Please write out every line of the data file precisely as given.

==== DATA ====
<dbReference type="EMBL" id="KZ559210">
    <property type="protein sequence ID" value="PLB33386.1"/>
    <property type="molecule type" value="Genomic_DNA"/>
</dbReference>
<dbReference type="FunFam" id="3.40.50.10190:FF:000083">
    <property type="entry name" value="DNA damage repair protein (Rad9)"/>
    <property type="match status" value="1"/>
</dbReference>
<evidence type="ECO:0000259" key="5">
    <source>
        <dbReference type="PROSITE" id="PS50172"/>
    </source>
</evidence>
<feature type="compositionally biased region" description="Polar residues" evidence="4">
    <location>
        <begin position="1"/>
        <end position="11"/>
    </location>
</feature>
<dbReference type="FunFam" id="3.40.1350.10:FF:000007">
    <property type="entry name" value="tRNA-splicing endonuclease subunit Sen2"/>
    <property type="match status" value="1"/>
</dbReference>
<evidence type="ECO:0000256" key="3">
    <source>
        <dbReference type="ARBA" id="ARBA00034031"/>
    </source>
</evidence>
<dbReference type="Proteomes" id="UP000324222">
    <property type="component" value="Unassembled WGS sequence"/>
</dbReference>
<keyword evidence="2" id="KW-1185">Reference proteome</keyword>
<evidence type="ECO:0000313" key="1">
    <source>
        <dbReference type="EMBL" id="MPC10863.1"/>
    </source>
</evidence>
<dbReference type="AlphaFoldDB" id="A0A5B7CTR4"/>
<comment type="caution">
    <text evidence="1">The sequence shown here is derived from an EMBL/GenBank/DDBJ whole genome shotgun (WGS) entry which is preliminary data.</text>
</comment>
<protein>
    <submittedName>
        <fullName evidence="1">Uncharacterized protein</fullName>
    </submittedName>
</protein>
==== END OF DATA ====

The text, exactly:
<dbReference type="EMBL" id="KZ559210">
    <property type="protein sequence ID" value="PLB33386.1"/>
    <property type="molecule type" value="Genomic_DNA"/>
</dbReference>
<dbReference type="FunFam" id="3.40.50.10190:FF:000083">
    <property type="entry name" value="DNA damage repair protein (Rad9)"/>
    <property type="match status" value="1"/>
</dbReference>
<evidence type="ECO:0000259" key="5">
    <source>
        <dbReference type="PROSITE" id="PS50172"/>
    </source>
</evidence>
<feature type="compositionally biased region" description="Polar residues" evidence="4">
    <location>
        <begin position="1"/>
        <end position="11"/>
    </location>
</feature>
<dbReference type="FunFam" id="3.40.1350.10:FF:000007">
    <property type="entry name" value="tRNA-splicing endonuclease subunit Sen2"/>
    <property type="match status" value="1"/>
</dbReference>
<evidence type="ECO:0000256" key="3">
    <source>
        <dbReference type="ARBA" id="ARBA00034031"/>
    </source>
</evidence>
<dbReference type="Proteomes" id="UP000324222">
    <property type="component" value="Unassembled WGS sequence"/>
</dbReference>
<keyword evidence="2" id="KW-1185">Reference proteome</keyword>
<evidence type="ECO:0000313" key="1">
    <source>
        <dbReference type="EMBL" id="MPC10863.1"/>
    </source>
</evidence>
<dbReference type="AlphaFoldDB" id="A0A5B7CTR4"/>
<comment type="caution">
    <text evidence="1">The sequence shown here is derived from an EMBL/GenBank/DDBJ whole genome shotgun (WGS) entry which is preliminary data.</text>
</comment>
<protein>
    <submittedName>
        <fullName evidence="1">Uncharacterized protein</fullName>
    </submittedName>
</protein>